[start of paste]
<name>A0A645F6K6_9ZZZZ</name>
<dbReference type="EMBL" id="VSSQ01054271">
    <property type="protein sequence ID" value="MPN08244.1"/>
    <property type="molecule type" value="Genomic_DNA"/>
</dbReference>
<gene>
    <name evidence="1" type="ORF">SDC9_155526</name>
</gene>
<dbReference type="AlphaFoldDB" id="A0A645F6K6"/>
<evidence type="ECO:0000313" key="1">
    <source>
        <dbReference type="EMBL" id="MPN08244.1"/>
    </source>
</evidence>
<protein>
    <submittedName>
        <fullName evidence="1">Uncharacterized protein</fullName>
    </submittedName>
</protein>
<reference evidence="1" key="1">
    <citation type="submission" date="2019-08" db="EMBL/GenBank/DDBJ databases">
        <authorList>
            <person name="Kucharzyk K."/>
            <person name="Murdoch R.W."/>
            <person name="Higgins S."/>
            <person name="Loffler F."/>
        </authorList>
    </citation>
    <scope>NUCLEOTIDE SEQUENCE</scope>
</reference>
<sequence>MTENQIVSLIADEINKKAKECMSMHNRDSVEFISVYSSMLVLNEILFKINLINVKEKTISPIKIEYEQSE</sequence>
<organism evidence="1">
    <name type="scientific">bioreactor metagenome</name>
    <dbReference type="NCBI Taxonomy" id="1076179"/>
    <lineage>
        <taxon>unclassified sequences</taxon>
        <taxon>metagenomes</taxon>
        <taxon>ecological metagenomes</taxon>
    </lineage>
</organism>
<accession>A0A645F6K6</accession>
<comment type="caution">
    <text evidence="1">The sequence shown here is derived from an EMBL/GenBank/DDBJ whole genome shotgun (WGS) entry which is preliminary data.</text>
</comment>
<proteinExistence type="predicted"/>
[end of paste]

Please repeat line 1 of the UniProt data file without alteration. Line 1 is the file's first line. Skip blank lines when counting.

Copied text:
<name>A0A645F6K6_9ZZZZ</name>